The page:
The transfer is presented in an aspect ratio of 2.35:1 and it is 16x9 enhanced.

    This is a generally clear and sharp transfer throughout, although definition at times could have been just a little better. Shadow detail is generally very good. There did not appear to be any low level noise in the transfer.

    The colours are mostly vibrant, and consistently rendered. Some of the African scenery could perhaps have been a little more vibrant, but the overall colourscape is very natural. There is no oversaturation of colour during the transfer.

    There did not appear to be any MPEG artefacts during the film, although some panned shots almost hinted at a loss of focus. Film-to-video artefacts comprised some relatively minor aliasing, which is not that noticeable and did not really detract from the film. There were a few more film artefacts present than I was expecting but they were not especially intrusive.


    This is a very nice audio transfer, although earlier on in the film the bass seemed to be too prevalent in the mix.

    There are two audio tracks on the DVD: English Dolby Digital 5.1 and Italian Dolby Digital 5.1. I listened to the default English soundtrack.

    The dialogue was clear and reasonably easy to understand at all times.

    Audio sync did appear to be a problem with the transfer at times, especially earlier on, although this may have been down to sloppy ADR work more than anything else.

    The music score is provided by Nathan Wang, and a suitably complementary effort it is for the action sequences. Very clichéd, lacking individuality, but what we would expect from a Jackie Chan movie?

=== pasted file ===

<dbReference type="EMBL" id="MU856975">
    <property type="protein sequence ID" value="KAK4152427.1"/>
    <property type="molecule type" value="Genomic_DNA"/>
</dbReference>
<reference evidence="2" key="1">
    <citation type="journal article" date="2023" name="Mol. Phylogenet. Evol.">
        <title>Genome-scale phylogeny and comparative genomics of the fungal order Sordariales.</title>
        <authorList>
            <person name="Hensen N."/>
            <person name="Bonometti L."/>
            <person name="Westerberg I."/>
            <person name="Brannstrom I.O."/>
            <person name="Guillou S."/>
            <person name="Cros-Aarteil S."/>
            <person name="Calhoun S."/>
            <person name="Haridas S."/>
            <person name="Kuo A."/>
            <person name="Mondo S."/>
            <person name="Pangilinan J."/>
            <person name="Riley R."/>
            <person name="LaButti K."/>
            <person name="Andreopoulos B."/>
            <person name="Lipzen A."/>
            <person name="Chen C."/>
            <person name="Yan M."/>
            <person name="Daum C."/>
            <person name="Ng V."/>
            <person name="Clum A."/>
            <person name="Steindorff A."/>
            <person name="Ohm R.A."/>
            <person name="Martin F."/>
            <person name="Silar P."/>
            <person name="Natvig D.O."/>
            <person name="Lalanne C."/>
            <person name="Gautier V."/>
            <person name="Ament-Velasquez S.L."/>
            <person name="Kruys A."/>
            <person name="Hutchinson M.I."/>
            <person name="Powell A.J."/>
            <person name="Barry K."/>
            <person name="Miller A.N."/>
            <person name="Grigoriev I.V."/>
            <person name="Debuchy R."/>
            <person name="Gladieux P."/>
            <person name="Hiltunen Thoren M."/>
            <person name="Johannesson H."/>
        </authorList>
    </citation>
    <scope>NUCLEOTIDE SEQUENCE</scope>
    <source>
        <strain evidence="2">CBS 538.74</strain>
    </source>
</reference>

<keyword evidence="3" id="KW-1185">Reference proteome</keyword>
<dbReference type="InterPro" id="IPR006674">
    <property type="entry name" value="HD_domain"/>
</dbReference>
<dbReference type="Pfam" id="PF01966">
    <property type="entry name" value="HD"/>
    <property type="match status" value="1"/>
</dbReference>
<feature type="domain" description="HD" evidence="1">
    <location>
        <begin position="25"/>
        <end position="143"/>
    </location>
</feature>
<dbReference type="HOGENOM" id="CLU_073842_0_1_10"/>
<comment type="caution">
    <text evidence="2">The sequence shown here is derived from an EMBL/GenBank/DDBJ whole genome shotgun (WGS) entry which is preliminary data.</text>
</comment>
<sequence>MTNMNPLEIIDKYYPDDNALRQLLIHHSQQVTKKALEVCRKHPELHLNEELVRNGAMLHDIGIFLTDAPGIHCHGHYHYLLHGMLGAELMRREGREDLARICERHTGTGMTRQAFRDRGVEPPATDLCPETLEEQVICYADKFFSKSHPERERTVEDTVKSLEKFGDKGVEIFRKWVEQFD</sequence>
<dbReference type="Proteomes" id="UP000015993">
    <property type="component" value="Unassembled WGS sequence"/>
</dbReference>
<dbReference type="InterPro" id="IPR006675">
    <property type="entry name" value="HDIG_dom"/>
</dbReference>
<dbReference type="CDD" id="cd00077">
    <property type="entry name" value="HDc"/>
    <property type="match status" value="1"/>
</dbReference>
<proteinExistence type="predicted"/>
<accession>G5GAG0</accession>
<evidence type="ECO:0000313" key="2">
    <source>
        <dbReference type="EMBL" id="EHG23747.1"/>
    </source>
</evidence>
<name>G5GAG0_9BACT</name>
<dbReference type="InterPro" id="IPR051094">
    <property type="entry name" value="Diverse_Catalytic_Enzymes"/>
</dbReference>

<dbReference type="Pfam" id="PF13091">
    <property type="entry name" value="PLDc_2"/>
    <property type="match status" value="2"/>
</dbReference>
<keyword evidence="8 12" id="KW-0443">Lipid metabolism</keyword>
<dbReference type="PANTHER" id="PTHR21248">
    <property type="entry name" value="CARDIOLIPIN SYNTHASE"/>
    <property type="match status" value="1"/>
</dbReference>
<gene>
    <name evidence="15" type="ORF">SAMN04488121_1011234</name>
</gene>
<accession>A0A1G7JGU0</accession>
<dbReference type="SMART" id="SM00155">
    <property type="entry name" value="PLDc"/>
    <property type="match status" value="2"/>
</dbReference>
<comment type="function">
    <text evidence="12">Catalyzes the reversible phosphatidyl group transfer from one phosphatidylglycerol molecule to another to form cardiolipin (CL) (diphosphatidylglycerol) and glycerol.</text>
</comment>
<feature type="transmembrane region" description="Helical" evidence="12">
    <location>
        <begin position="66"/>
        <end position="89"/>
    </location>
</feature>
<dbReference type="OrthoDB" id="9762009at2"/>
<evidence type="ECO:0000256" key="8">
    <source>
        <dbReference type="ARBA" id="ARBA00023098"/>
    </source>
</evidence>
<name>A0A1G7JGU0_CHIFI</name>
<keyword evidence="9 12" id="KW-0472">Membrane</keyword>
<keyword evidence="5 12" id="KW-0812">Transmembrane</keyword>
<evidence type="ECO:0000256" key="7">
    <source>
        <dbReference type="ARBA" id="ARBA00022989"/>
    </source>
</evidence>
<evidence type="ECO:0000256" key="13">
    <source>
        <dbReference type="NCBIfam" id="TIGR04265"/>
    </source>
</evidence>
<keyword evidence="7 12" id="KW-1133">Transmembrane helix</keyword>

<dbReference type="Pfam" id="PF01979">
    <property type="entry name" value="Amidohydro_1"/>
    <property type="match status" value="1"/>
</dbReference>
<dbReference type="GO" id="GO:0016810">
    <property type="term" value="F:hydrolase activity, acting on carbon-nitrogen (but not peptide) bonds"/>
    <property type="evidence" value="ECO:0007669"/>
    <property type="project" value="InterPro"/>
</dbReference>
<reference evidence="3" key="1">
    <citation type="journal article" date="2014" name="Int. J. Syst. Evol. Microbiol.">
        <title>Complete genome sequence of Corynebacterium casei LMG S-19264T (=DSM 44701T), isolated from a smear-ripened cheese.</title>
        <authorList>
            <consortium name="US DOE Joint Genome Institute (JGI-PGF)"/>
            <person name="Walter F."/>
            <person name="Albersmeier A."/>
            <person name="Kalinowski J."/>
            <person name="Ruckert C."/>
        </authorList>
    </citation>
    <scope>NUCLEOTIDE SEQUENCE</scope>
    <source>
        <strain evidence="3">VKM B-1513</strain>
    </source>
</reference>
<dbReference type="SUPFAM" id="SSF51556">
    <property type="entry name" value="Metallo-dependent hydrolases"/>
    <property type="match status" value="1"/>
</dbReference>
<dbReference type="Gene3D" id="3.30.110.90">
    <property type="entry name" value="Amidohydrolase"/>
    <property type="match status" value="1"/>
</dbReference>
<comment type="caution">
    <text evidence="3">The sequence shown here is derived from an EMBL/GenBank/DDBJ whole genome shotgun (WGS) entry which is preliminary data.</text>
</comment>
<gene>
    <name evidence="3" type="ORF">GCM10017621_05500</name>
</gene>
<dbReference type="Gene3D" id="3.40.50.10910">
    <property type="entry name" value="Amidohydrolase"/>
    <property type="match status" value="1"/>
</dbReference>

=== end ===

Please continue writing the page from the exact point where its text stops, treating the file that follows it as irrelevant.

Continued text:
This is a nicely detailed soundtrack with some effective use of the surround channels. The sound picture is just a little more forward than I would have liked, but not too noticeably so and it sort of suits the film well.

    The bass channel was unfortunately not too well balanced in the mix, and there seemed to be an unnaturalness to the bass, especially earlier on in the film. There also seemed to be a few odd spots of extraneous bass floating around in the mix, unrelated to on-screen action. The second half of the film was much better than the first as far as the bass is concerned.


    A not especially inspiring collection of extras. As usual for a Jackie Chan movie, the end credits are over outtakes from the film, where Jackie Chan usually makes a fool of himself. A pity that more of these are not included in a gag reel.


    Pretty much a plain-jane theming to the film, lacking any enhancement.

Theatrical Trailer

    The trailer comes with the choice of Italian subtitles.

R4 vs R1

    The Region 4 version of this disc misses out on:     Unless the need for a Pan and Scan version of the film is absolutely necessary, there is little to prefer one version over another other than the slightly better transfer of the Region 4 release.


    If you are in the mood for no-brain action, then Jackie Chan's Who Am I? is well worth a look. Forget about the humungous plot holes, forget the humungous continuity problems, forget the lack of character development, just enjoy the fun.

    A good video transfer.

    A decent audio transfer.

    A bare bones extras package.

Ratings (out of 5)


© Ian Morris
15th November 1999

Review Equipment
DVD Pioneer DV-515; S-video output
Display Sony Trinitron Wega 84cm. Calibrated with the NTSC DVD version of Video Essentials.
Audio Decoder Built in
Amplification Yamaha RXV-795. Calibrated with the NTSC DVD version of Video Essentials.
Speakers Energy Speakers: centre EXLC; left and right EXLR; and subwoofer ES-12XL